Tories take 2 point YouGov lead

Tories take 2 point YouGov lead

    Kennedy’s personal ratings reach rock-bottom

The latest Daily Telegraph YouGov poll, a little earlier this month because of Christmas, confirms the trend of recent surveys and gives wmCameron’s Conservatives a 2 point lead over Labour with the LibDems at 18%. The vote shares with changes on the survey last weekend are CON 38%(+1): LAB 36%(nc): LD 18%(nc).

    This is the best YouGov performance for the Tories since May 2004 when the internet pollster had Michael Howard’s party on 40%.

For before Tory supporters get too buoyant they might note that in the similar Telegraph YouGov poll after Michael Howard became leader in 2003 the party was on 39% and it remained on 39 or 40 for the following five months. The main difference between now and then is that two years ago YouGov was very much out of line with the other pollsters. This time the trend seems to be the same with all the firms.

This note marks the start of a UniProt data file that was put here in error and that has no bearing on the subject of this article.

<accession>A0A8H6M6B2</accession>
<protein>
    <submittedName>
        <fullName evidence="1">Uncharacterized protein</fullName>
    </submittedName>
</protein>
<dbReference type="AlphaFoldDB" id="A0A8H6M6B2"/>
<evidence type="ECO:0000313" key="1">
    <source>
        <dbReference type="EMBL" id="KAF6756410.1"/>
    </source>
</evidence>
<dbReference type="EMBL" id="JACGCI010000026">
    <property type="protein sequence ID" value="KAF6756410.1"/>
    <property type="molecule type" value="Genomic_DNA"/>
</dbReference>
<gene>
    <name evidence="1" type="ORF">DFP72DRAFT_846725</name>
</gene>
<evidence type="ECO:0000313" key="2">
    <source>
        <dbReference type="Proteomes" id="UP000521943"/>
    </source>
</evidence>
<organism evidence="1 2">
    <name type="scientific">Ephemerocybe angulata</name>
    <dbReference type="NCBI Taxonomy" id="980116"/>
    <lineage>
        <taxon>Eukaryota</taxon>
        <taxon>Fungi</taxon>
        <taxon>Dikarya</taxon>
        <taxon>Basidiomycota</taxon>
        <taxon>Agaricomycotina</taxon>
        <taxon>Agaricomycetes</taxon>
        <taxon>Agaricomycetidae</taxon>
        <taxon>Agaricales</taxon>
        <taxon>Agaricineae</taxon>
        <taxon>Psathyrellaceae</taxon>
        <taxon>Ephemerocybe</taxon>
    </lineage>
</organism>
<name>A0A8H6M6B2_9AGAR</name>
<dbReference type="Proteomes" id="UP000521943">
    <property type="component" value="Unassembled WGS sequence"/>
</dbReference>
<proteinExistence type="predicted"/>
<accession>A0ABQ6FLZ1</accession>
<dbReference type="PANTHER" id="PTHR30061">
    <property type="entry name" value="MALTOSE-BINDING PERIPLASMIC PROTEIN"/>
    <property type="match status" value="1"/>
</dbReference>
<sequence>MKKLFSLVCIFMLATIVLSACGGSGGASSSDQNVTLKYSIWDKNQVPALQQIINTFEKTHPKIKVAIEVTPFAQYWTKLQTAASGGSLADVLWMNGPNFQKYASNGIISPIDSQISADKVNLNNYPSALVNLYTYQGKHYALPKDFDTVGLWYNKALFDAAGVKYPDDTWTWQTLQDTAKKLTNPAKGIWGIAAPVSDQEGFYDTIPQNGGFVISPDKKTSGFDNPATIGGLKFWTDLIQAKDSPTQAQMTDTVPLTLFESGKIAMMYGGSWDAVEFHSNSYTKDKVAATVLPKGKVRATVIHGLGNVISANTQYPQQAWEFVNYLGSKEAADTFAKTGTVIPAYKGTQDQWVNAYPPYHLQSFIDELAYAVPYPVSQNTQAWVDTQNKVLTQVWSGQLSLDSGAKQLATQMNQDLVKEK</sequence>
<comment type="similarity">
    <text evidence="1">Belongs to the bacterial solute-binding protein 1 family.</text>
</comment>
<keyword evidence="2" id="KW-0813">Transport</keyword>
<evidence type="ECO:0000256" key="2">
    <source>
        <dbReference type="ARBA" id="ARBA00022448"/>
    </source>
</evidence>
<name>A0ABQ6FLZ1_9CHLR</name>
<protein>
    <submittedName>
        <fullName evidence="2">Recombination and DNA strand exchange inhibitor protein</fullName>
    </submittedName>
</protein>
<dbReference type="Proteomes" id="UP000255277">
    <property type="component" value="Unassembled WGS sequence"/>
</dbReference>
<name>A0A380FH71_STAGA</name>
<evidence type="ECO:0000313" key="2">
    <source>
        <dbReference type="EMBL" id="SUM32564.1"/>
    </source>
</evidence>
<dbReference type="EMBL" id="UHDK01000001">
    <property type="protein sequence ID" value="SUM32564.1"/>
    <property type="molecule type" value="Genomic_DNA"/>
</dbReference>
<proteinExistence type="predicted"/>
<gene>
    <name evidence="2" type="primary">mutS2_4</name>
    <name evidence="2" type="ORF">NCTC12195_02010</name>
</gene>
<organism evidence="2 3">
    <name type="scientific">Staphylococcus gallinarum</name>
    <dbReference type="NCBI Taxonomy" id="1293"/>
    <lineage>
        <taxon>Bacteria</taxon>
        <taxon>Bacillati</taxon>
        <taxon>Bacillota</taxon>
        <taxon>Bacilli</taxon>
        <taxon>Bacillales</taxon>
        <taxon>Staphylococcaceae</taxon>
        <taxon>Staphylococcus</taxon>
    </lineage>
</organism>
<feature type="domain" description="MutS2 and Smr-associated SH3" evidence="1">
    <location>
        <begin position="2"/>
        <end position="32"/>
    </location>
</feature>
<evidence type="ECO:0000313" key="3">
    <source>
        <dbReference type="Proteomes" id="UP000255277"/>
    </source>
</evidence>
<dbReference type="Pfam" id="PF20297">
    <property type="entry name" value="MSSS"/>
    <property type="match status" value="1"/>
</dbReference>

Since September the Tory YouGov share has gone up six points with Labour dropping four and the Lib Dems dropping two. A key indicator now could be the December Guardian ICM survey which is expected on Tuesday or Wednesday.

In the run-up to the Tory leadership election we said constantly that we would need to wait until February at the earliest before drawing conclusions about major trends. We stick with that.

There’s bad news for Charles Kennedy – a big decline in his personal ratings. These are the shares to the question “Who would make the best Prime Minister” compared with a similar question in May. Blair 30(-7): Cameron 30 (+5 on Howard’s rating): Kennedy 11 (-8).

The latest General Election Commons seat spreads from Cantor Spreadfair are LAB 296-305: CON 258.6-267: LD 57-59.

A NOTE ON POPULUS. The main vote share figures in the Populus poll on Tuesday had Labour three points ahead. The head of the firm, Andrew Cooper, has confirmed to me that if they had used the same past vote weighting figures as ICM then the margin would have been down to 1%. We note that our speculation last week about Populus and the Times was wrong.

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Mike Smithson

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